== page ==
Contradiction In DOL's TG Memo And The Implications Thereof
DOL's TG Memo contains a contradiction. In Attachment 1 to the TG, DOL says "ETA believes the national processing of backlogged permanent labor certification cases
using the first-in, first-out (FIFO) principle, regardless of the location
where a case was originally filed, is an equitable and fair approach to all
applicants." Attachment 1 then goes on to describe how backlogged labor
cert applications at Regional Offices and SWAs will be processed in the
Backlog Centers in Dallas and Philadelphia. However, on page 3 of the TG,
DOL says "SWAs shall continue to "accept" but not "open" cases filed by
employers after January 1, 2005, and forward these to either Atlanta or
Chicago on a schedule ETA will provide to the SWAs." If the latter sentence
implies that these 2005 cases will then be processed in Atlanta and
Chicago, then that would obviously not be following the FIFO principle,
since Dallas and Philadelphia would be processing 2001 cases at the same
time. On the other hand if DOL intends to apply the FIFO principle, the
staff in Atlanta and Chicago would not be processing any files that the TG
says will be sent to them by the SWAs. A logical way to resolve this
contradiction would be if DOL intends to ship files to and fro between
Atlanta/Chicago on the one hand, and Dallas/Philadelphia on the other
(which would be a strange way for DOL to plan things).
What this really shows is that the DOL had not thought through how 2005
files would be handled at the time of issuing the TG on Sep 29, 2004.
Again, the logical reason for this to be so is that at least as of Sep 29,
2004, DOL was counting on PERM to be published before 12/31/2004. If that was true, and it is logical to believe that it was, PERM must be considered to be imminent at this point. On Dec 3,
2004, DOL issued instructions to the SWAs to ship cases to the Backlog
document, while free from any obvious contradictions, presents problems of
its own, which SWAs will have to struggle through - and which will affect
attorneys with cases pending at the SWAs. This new Carlson memo will be
among the topics of discussion at the 12/16 phone session of "PERM Softly
Creeping: Backlog Reduction, Regional Processing And Other Troubling Sounds
Of Silence", the discussion here will be led by distinguished immigration
practitioner Angelo Paparelli. The detailed curriculum appears in the Focus below.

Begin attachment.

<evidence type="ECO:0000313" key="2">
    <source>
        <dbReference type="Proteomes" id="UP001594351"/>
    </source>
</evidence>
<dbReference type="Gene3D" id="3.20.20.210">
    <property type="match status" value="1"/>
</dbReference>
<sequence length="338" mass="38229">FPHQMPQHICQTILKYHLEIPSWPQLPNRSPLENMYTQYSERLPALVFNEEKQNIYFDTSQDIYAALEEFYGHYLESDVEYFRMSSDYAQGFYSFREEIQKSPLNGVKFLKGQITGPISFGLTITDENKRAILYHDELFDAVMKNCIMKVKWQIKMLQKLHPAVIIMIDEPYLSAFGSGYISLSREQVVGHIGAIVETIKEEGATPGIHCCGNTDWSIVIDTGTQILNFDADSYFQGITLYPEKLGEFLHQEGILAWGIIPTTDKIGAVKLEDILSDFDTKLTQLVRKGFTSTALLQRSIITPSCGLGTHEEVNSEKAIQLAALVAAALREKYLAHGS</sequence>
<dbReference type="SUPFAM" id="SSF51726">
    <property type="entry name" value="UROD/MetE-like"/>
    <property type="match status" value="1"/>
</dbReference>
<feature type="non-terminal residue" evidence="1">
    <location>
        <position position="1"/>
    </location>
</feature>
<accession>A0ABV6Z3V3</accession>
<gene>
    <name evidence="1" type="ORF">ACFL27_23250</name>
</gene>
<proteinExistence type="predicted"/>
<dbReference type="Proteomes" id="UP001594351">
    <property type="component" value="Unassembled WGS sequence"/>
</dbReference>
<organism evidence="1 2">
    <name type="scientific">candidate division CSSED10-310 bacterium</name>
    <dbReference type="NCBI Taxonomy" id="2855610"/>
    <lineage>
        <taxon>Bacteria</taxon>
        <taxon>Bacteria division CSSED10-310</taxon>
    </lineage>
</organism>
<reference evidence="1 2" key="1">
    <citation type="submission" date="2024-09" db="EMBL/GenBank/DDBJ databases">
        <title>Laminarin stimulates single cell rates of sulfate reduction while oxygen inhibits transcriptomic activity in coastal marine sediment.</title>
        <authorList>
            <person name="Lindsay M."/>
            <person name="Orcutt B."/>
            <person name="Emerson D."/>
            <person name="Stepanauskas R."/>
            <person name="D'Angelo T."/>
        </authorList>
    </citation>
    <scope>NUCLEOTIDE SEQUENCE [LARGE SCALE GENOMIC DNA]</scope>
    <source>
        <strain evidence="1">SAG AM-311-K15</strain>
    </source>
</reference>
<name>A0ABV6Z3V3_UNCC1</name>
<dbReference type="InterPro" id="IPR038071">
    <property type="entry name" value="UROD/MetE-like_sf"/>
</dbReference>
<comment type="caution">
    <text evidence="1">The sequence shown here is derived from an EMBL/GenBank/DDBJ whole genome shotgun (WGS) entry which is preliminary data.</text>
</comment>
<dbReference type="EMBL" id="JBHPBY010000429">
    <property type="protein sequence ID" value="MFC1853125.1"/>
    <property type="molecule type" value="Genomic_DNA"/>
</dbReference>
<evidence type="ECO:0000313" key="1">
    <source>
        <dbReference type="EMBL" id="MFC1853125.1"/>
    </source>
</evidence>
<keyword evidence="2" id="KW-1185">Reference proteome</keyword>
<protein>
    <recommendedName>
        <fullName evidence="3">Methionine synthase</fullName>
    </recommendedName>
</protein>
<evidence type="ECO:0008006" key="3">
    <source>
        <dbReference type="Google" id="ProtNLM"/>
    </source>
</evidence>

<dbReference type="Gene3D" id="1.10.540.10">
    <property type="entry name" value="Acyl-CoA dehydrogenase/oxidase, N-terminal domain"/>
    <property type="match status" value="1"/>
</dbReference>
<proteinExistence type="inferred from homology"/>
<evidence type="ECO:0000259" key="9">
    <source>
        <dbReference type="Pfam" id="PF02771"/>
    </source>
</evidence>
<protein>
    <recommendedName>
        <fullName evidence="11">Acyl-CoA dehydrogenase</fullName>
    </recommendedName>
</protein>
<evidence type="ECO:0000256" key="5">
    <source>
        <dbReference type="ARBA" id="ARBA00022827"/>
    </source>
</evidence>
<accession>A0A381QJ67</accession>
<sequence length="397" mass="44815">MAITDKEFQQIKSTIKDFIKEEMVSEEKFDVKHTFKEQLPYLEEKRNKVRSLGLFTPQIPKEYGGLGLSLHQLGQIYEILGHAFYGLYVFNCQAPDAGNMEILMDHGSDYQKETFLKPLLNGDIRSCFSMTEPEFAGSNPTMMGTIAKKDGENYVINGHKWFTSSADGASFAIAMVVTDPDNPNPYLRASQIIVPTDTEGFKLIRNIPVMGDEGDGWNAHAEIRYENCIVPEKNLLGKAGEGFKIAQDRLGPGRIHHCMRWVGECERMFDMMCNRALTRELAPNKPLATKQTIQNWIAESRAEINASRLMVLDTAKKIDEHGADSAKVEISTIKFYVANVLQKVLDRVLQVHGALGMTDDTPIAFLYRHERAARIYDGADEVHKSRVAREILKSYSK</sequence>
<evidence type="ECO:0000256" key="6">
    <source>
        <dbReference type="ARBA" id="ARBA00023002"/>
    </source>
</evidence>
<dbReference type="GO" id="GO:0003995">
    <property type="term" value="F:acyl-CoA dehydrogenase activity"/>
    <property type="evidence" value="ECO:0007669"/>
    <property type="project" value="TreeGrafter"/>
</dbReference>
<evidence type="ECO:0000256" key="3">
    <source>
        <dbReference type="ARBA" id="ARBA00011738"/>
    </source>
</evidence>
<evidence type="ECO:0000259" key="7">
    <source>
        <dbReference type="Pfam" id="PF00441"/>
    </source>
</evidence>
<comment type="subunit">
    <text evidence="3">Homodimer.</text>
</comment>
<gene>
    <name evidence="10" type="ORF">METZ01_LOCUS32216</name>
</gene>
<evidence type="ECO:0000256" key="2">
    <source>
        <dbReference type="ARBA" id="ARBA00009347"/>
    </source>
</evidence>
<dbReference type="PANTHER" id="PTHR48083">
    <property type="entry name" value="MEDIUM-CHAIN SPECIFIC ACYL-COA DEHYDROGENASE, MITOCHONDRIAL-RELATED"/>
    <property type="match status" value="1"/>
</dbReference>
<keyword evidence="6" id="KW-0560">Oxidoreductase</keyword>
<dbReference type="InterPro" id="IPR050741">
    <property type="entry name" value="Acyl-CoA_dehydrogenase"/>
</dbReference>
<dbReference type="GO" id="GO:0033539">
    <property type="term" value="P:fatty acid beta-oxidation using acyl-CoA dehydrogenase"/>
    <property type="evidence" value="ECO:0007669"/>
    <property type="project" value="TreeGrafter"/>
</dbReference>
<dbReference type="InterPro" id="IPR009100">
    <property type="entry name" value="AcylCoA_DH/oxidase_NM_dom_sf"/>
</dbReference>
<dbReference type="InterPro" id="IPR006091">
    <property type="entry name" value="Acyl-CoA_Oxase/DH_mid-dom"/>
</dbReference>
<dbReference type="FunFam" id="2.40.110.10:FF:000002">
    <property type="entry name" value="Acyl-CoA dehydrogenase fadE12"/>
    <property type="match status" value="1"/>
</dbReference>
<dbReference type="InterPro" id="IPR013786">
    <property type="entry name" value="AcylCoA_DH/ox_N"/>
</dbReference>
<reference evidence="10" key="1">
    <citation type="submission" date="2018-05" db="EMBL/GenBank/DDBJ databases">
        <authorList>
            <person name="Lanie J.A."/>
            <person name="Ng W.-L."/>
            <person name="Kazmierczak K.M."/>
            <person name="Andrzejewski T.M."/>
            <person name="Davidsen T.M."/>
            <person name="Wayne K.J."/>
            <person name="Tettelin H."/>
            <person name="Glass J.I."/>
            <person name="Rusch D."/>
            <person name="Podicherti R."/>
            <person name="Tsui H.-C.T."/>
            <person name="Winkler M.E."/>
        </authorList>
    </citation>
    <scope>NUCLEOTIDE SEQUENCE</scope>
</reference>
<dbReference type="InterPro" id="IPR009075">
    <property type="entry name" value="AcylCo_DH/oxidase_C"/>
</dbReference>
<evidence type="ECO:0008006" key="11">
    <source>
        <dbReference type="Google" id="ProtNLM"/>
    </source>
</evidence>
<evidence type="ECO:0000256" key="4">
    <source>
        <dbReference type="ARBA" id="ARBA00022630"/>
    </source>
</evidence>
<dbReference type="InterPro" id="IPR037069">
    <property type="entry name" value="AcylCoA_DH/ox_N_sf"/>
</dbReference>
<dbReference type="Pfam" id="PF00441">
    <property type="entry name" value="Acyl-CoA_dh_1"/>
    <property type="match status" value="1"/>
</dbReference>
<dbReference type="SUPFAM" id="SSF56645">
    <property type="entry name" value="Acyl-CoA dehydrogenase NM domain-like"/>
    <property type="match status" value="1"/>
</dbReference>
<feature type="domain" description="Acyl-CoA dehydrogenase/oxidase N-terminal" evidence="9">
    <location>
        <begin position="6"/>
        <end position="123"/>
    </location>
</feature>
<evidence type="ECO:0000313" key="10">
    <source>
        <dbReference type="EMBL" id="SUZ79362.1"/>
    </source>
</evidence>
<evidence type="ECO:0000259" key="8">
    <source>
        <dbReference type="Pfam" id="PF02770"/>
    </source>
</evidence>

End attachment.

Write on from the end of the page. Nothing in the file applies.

The deadline to sign up for this timely and informative phone seminar is
Tuesday, December 14th. For more info, detailed
curriculum, speaker bios, and registration information, see: http://www.ilw.com/seminars/december2004.shtm.
We welcome readers to share their opinion and ideas with us by writing to firstname.lastname@example.org.
Detailed Curriculum For Labor Cert Seminar On 12/16
The curriculum for the 12/16 session is as follows:
Because PERM rules could be published at any time, however, the program agenda and the content of the sessions will be adjusted to accommodate an in-depth analysis of the final PERM rule as soon as the PERM rule is published. Detailed agenda will be adjusted as necessary.
- Keep on Truckin: Update on the SWAs’ Planning and Logistics in Shipping Unprocessed Labor Certification Applications to the Backlog Reduction Centers;
- Wagons Ho! -- What does 12/3/04 Carlson Memo Reveal about Backlog Reduction, National Processing and the New World of Labor Certifications?
- Are Your Clients Properly Coiffed? -- Get Them Ready to be PERMed.
- Hard and Soft Recruitment;
- Employer and Employee Conflicts of Interest;
- Addressing the challenges of Priority Date Retrogression;
- PERM Upgrade Strategies;
- DOL Anti-Fraud Enforcement Planning.
- Money, Money, Money: Prevailing Wage Changes under the Omnibus Appropriations Bill.
- No More "Cut Me Some Slack": Say goodbye to the 95% Rule.
- Stairway to Heaven: No more two-steps – we’re four-stepping now!
The deadline to sign up is Tuesday, December 14th. For more info, detailed
curriculum, speaker bios, and registration information, see: http://www.ilw.com/seminars/december2004.shtm. (Fax version: http://www.ilw.com/seminars/december2004.pdf.)
Asylum Resource Series: Cameroon
USCIS Asylum Resource Information Center offers asylum information on Cameroon.
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Text Of 9/11 Intelligence Bill
We present the Conference Report on S. 2845, the Intelligence Reform and Terrorism Prevention Act of 2004.
Conference Committee Joint Explanatory Statement On 9/11 Intelligence Bill
The Conference Committee released its joint explanatory statement on the 9/11 Intelligence Bill.
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Readers are welcome to share their comments, email: firstname.lastname@example.org (300-words or fewer preferred).
In its 12/10/04 comment, Immigration Daily sees the Republicans "being out of step" with their colleagues as a
bad sign. Did you ever consider that they, being in the actual committees, could be more "in step" with the real facts behind the
In response to Immigration Daily's (ID) 12/10/04 comment, can't you liberals just accept that you are no longer in power? Liberalism is a modern day irrelevance.